THE AMERICAN ENEMY: The History of French Anti-Americanism

Philippe Roger, Author, Sharon Bowman, Translator , trans. from the French by Sharon Bowman. Univ. of Chicago $35 (536p) ISBN 978-0-226-72368-6

The surface flippancy of some references to the "freedom fries" kerfuffle during the debate over the war in Iraq masked the long history of antagonism between the U.S. and France. In this fascinating history, noted French historian and cultural critic Roger wittily documents French anti-Americanism from the Enlightenment through McDonald's invasion of French cuisine. Part of Roger's analytic technique is uncovering obscure but intriguing historical information—e.g., early anti-American sentiments were based on the supposedly scientific argument that the Americas were filled with poisonous substances and sickly animals. While such tidbits are entertaining, the book quickly demonstrates how, during the 20th century, France's anti-American attitudes deepened as the U.S. become a world power, overshadowing the traditional European empires. This shift helped create a cultural container for all anti-American feelings including mistrust of Ford's assembly line, moral abhorrence of a growing world economy controlled by the U.S. and distaste for American customs and personalities. The translation is very readable, and though Roger's source texts are often unknown in this country, his arguments are persuasive. The book falters at times because the author is so quick to take exception to all examples of French anti-Americanism that the reader suspects the author dislikes his own country. In spite of this, the book is an important addition to international cultural and political history. (Apr.)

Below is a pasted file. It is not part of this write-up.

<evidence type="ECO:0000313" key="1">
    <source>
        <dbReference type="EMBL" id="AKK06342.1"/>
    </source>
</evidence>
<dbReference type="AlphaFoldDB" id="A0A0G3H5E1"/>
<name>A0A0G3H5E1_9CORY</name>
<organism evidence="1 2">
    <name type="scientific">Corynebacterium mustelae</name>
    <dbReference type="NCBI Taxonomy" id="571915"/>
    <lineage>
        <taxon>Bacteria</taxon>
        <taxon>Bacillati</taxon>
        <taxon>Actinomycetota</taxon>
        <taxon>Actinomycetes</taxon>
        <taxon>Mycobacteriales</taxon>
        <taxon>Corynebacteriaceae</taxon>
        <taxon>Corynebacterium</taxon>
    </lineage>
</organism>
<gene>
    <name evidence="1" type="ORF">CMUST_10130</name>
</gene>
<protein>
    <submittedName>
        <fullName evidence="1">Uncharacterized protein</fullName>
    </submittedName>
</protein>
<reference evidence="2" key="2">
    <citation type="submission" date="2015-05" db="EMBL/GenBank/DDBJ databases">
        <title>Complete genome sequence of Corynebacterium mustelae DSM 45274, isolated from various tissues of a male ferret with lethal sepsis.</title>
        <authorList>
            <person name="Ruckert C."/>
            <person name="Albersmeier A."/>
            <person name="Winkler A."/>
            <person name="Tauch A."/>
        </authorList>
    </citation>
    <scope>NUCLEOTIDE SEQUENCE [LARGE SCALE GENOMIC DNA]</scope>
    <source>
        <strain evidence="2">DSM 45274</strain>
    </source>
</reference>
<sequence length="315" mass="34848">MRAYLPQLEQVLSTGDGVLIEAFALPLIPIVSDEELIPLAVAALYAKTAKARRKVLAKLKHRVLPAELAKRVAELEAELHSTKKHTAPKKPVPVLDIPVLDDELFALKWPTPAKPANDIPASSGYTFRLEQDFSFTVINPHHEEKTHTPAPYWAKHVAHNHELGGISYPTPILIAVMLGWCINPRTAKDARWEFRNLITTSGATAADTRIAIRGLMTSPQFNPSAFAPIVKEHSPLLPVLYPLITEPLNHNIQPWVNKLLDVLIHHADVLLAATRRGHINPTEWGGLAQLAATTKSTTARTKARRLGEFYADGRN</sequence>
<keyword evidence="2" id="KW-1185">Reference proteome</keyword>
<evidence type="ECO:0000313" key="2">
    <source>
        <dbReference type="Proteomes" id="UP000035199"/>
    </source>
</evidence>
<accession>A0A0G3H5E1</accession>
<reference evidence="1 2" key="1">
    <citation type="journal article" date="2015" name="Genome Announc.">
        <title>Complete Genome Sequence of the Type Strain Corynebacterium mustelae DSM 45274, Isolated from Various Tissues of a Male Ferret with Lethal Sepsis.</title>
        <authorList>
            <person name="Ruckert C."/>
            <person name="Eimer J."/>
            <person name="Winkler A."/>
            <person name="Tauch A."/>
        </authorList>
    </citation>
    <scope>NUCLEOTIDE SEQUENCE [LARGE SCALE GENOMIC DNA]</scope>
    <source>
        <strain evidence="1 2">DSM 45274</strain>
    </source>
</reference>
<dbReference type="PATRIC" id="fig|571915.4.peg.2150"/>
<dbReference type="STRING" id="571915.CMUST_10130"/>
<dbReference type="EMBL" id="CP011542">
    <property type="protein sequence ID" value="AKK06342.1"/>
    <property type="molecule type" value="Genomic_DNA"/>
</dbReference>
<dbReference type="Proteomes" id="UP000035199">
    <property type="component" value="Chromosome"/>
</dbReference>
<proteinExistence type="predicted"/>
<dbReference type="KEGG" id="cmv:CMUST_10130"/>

Reviewed on: 03/28/2005
Release date: 05/01/2005
Genre: Nonfiction
Paperback - 536 pages - 978-0-226-72369-3
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